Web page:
Luby--a Success Story Plagued With Problems

Times Staff Writers

A black stone plaque inscribed Maison Coq Hardy (House of the Bold Rooster) greets visitors at Roger Luby’s $3-million Newport Beach mansion.

The phrase--the name of a favorite restaurant in Bougival, France--is also characteristic of the 52-year-old entrepreneur, whose life is a classic self-made success story.

Luby was thrust into the news Monday when he and his girlfriend, Aissa Wayne, daughter of the late actor John Wayne, were beaten and slashed by two men who followed them through the gate of Luby’s home.

Known in Newport Beach society for lavish parties complete with strolling violinists, Luby owned a second home in Palm Springs and traveled in glittering social circles as a governor at the exclusive Balboa Bay Club.


Rising from modest beginnings as the eldest of four children in a Fontana family, Luby parlayed a small mortgage banking business into millions. But he suffered a devastating setback last year, when the collapse of a $56-million redevelopment project forced him into bankruptcy. About the same time, he was separated from his third wife, who later filed for divorce.

Reached at home Thursday, where he is recovering from the attack, Luby said he is “very angered” but declined to talk about the assault.

“I’d like to say more (about what happened), but I can’t now on advice of my attorney,” said Luby, an avid tennis player whose right Achilles tendon was cut by the two men. “I’m on crutches and I’m in a cast.”

Pilar Wayne, who said her daughter, Aissa, was improving after plastic surgery to stitch up a deep gash over her right eye, said Thursday that she remains “baffled.”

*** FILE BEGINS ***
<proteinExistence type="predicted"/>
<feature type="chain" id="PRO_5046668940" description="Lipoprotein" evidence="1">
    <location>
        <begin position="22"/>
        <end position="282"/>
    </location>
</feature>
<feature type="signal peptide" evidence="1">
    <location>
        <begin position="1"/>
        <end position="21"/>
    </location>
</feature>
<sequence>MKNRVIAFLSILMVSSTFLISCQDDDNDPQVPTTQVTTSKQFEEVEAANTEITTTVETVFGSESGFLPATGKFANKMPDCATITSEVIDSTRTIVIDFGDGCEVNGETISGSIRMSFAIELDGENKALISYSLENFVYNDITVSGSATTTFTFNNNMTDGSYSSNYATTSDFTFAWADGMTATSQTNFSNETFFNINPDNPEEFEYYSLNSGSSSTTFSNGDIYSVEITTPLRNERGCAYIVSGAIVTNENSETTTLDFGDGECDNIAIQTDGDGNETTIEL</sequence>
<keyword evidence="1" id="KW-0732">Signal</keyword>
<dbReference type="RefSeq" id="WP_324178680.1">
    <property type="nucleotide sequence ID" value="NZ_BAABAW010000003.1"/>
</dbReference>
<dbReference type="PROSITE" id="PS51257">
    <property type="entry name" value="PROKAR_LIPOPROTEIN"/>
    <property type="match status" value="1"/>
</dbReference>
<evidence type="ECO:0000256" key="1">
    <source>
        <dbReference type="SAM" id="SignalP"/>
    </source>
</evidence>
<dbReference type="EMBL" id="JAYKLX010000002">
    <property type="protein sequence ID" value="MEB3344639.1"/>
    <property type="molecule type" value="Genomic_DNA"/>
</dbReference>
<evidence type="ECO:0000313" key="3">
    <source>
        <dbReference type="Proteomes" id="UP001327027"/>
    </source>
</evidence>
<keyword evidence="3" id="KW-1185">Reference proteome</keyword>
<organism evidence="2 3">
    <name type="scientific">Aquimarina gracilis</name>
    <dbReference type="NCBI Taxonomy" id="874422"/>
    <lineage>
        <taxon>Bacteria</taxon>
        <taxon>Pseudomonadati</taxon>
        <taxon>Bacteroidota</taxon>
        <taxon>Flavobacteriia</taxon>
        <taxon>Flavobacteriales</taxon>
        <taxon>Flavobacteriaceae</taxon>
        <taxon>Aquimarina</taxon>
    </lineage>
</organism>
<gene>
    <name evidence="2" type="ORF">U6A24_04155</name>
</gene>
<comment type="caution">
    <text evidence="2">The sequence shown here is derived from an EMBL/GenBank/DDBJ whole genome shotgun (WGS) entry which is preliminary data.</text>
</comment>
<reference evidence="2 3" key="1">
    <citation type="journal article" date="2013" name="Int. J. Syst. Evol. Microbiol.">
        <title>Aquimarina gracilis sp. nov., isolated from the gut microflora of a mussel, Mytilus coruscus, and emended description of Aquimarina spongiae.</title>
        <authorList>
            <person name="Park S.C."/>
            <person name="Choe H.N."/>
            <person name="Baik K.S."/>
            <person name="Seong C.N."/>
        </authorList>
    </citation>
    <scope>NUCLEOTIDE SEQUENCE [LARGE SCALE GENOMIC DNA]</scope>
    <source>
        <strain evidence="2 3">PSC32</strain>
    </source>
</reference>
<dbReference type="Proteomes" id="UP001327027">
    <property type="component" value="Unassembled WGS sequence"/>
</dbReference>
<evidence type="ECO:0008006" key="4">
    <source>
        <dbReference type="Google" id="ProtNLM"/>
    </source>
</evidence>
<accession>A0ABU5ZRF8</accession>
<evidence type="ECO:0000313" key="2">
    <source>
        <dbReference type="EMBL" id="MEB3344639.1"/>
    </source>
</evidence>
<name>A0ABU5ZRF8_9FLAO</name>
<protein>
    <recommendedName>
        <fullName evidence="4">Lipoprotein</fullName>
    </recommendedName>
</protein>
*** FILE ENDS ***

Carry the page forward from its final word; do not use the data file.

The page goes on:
“I really wish with my heart that I had some lead,” she said during a telephone interview.

The apparently professional assault has been the subject of speculation in Newport Beach and far beyond, grabbing local headlines and, according to Luby, drawing reporters from the National Enquirer, who have staked out his estate. In addition to Luby’s marital problems, Wayne is in the midst of a child custody battle with her second husband, orthopedic surgeon Thomas Gionis.

Newport Beach Police Detective Sgt. Mike Jackson said Thursday that investigators were still sorting out clues. Elements of the attack lead authorities to believe that it was not random--that Luby was targeted by gunmen who first asked him if he was Roger Luby and chose to injure him in a way that would cripple his tennis game.

“We’re going in about five different directions right now,” Jackson said. “We haven’t ruled out a thing.”

Although Luby declined to discuss his background, interviews with more than 20 friends, family members and business associates detail the career of a man who rose from middle-class obscurity to Newport Beach society.

“Roger has done it all on his own,” said Horace Coil, a friend and Newport Beach attorney who has represented Luby. “He’s a real Horatio Alger success story.”

The son of a steel company manager, Luby was born in 1936 and grew up in Fontana. His career took off after he graduated from Cal Poly Pomona with a degree in business administration in 1962, and went to work with his friend, Frank O’Bryan, at a small mortgage company founded by O’Bryan’s grandfather in San Bernardino.

The company, Western Pacific Financial Corp., rode the tide of development in Orange County and Luby rose to president. Western Pacific was sold for $16 million in 1979 and, through a series of mergers, became known as Shearson/American Express Mortgage Co.


Luby made millions in the process, and stayed on as a vice president until 1984. After more than 20 years of financing development deals for others, Luby left to try it on his own.